• although it has not proved possible either to include Gs in the list of diseases in Annex III, or to include a specific reference in the main body of the Directive to the importance of controlling it, the UK has secured an amendment permitting national provision for unlisted diseases such as Gs where they constitute a significant risk to wild aquatic and aquaculture animals, and current safeguard measures for Gs contained in a Commission Decision[45] pending the adoption of measures under the new Directive will continue: in addition, the Commissioner has stated that it is the Commission's intention within the framework of the new Directive to ensure the future protection of UK rivers against Gs in line with internationally accepted risk mitigation.

13.7 The Minister says that the first of these steps should ensure that Member States, such as the UK, with high fish health status can ensure that movements of fish from newly declared disease-free areas are based on robust risk mitigation principles and requirements, whilst the second effectively maintains current health guarantees. More generally, he says that the proposed measure contains most of the mechanisms needed to ensure that there is no greater risk than at present of introducing disease to the wild and farmed environment, though, since a number of areas remain to be elaborated by secondary legislation to be adopted by the Commission, this will depend on the extent to which robust measures can be negotiated at that stage. Similarly, the need for such legislation makes it difficult to assess fully at this stage the cost of the measure and its likely impact on business, though the Government will be aiming to minimise these where this is practically possible and consistent with adequate risk mitigation. Overall, he says that the Government is broadly content with the main thrust of the proposal, and is satisfied that it has achieved as much as it could in the time allocated for discussion of the proposal in Brussels.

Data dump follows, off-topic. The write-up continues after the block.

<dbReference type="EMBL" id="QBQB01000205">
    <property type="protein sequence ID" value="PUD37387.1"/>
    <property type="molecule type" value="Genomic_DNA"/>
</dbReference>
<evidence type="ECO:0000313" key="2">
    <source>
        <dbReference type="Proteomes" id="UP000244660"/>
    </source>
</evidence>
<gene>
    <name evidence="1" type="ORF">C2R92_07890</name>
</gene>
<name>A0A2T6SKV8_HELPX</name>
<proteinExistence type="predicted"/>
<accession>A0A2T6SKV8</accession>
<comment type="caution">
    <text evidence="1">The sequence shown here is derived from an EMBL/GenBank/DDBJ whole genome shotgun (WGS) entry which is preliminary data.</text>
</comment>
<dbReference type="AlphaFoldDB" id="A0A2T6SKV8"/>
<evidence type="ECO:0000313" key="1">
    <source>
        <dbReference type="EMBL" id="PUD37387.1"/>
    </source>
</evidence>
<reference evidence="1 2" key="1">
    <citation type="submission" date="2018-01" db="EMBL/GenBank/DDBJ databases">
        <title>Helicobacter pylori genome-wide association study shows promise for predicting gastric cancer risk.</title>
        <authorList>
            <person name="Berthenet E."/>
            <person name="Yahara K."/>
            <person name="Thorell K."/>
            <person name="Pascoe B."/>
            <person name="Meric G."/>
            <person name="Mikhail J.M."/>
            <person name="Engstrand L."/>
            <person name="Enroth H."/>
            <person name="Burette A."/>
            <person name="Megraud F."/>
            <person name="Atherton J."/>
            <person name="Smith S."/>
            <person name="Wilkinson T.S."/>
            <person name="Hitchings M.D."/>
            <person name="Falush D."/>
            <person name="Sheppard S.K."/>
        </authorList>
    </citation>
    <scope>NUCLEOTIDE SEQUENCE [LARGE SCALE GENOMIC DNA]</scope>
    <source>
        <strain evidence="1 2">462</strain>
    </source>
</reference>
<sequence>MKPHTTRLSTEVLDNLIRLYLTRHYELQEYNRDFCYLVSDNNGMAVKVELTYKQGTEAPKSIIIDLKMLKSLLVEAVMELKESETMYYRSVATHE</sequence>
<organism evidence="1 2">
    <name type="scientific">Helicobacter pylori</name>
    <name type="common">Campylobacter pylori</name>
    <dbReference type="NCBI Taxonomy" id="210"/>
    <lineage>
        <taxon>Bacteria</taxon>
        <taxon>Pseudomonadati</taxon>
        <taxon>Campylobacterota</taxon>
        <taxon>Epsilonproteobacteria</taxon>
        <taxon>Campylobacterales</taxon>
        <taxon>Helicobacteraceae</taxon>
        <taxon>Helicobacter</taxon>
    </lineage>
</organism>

13.8 We note that the Government has now secured amendments which meets its earlier concerns over possible risks which this proposal might pose to the UK's fish health status, and that it is now content with the broad thrust of the measures proposed. Consequently, although it will not be possible to provide a definitive assessment of the proposal's costs and impact until secondary legislation has been adopted by the Commission, we are content to clear the document. We would, however, be glad if the Government could let us know in due course when those aspects of the proposal have been clarified.

43   Council Directive 91/67/EEC on the animal health conditions governing the placing on the market of aquaculture animals and products; Council Directive 93/53/EEC introducing minimum Community measures for the control of certain fish diseases; Council Directive 75/70/EC introducing minimum Community measures for the control of certain diseases affecting bivalve molluscs. Back

44   A parasite which affects wild salmon populations. Back

45   2004/453/EC. Back